For many, the last semester of college is a time to make our final memories of school, say goodbye to our favorite professors, visit our "spot" on campus for the last time and finally make that walk across the stage at graduation. It is a bittersweet time filled with reflection.
But for students all across the country with graduation dates in May 2020, that all changed in the last few weeks.
I attend The King's College in New York City. Going to college here allowed me to work several internships, study as a journalist in a major news hub and attend art classes at some of the most famous museums in the world. But as my last semester of college comes to a close, I am finishing it from my parents' kitchen in New Hampshire.
On March 10, it was announced students at my school would transition to remote learning through the month of March starting the following day due to increased risk of the coronavirus. Three days later, that was extended through the rest of the semester.
While it didn't come as a surprise exactly, there was still shock. Our school, which had always prided itself on the fact New York City is our campus, told students that it no longer was. International students from Brazil flew home while students from Alaska stayed in the city to avoid having to wake up at 5:00 a.m. for classes. Our once tight-knit community scattered and it was nearly impossible to say goodbye to everyone.
The weight of this moment didn't hit me for several days. I was already taking one class online — why would it feel any different than that? But it did. I realized I couldn't go on campus when I wanted to escape the "real world." I wouldn't get to have that late-night study session with friends where hardly any studying was done. And after putting in four grueling years of work, I might not get to walk at my graduation.
On March 16, I transitioned to working from home in my shoebox apartment. It took less than 24 hours for my last remaining roommate to book an unexpected flight home after all restaurants and bars closed for sit-down service. New York started to feel empty.
Two days later, I packed up my things and headed to catch a bus to my parents' home. By the time I was home with my family, buses to and from New York were suspended, leaving me here in the granite state until further notice.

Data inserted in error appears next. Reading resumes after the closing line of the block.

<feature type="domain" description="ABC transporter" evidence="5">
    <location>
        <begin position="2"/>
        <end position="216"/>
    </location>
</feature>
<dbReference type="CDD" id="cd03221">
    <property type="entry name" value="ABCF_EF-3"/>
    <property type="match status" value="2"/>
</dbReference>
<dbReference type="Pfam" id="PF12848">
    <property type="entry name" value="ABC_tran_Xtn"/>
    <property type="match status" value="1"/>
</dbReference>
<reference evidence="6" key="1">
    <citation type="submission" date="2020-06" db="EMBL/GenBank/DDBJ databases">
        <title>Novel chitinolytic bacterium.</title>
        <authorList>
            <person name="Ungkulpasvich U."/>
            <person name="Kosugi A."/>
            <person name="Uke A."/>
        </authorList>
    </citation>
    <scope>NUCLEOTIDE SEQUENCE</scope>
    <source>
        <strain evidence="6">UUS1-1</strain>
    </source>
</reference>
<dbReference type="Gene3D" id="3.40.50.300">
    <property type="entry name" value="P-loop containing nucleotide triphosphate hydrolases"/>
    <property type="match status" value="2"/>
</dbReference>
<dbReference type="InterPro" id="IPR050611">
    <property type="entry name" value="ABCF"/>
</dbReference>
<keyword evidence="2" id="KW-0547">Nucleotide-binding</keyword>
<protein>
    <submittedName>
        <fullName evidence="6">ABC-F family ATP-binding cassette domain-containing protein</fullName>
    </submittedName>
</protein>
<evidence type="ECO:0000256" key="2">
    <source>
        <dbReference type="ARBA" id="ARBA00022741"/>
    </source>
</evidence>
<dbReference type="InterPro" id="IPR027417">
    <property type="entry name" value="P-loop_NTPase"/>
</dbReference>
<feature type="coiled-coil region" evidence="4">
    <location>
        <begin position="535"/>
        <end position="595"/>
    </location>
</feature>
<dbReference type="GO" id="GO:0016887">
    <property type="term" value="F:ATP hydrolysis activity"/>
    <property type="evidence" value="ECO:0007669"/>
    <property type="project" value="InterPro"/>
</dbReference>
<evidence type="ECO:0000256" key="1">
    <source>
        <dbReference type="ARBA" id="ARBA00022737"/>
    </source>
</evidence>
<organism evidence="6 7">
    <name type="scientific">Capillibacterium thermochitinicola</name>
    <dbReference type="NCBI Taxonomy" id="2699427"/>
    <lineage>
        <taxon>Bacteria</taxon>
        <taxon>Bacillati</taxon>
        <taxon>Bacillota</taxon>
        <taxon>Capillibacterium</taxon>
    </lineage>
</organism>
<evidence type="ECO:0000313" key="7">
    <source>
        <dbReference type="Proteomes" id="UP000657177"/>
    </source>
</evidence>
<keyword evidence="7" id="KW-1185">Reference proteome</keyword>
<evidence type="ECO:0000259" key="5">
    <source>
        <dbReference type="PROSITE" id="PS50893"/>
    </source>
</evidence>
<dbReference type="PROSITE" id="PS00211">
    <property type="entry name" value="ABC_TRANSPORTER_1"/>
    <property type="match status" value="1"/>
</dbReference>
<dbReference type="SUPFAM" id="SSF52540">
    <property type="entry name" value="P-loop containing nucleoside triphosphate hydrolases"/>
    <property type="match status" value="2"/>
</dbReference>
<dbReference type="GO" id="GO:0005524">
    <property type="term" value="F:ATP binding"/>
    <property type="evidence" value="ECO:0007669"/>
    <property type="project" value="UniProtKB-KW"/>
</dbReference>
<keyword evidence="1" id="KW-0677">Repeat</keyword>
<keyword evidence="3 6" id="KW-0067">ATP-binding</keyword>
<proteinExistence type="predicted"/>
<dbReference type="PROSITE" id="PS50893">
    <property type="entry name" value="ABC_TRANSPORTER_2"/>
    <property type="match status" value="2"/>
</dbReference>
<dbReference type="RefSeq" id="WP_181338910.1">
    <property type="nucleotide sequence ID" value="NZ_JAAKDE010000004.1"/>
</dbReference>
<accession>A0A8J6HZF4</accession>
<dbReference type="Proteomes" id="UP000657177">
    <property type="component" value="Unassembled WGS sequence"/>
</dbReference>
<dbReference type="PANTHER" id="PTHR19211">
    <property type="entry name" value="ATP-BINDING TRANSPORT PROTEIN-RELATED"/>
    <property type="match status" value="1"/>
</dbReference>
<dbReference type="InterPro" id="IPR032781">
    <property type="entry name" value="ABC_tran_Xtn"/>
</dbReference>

Being home, my day to day has changed less than I expected it to. My mom often asks me if I am getting stir-crazy or bored. Thankfully, I'm not. Between a part-time job, classes and extracurriculars that can happen remotely, my schedule has remained pretty full. That does come with a downside: I'm not able to help around the house during the day as much as I'd like, but I just have to remind myself that I do still have a job to do.
It's hard to salvage experiences like Spring Formal or celebrating the night before graduation at your favorite bar. We do the best we can through Zoom parties, group calls and social media but when it comes down to it, it is very different.
It's never easy to leave a city or school you love. While I am upset my senior year was cut short and graduation is up in the air, I still fully support my school's decision. As young adults, we have a duty to protect our families and neighbors from contracting COVID-19. Staying home and attending remote classes is one way to do that. Having a college graduation or one last party would never be worth contributing to the loss of someone in my family or neighborhood.
I never expected to finish college in New Hampshire, but here I am. If it means I get to help keep others safe, it will always be worth it.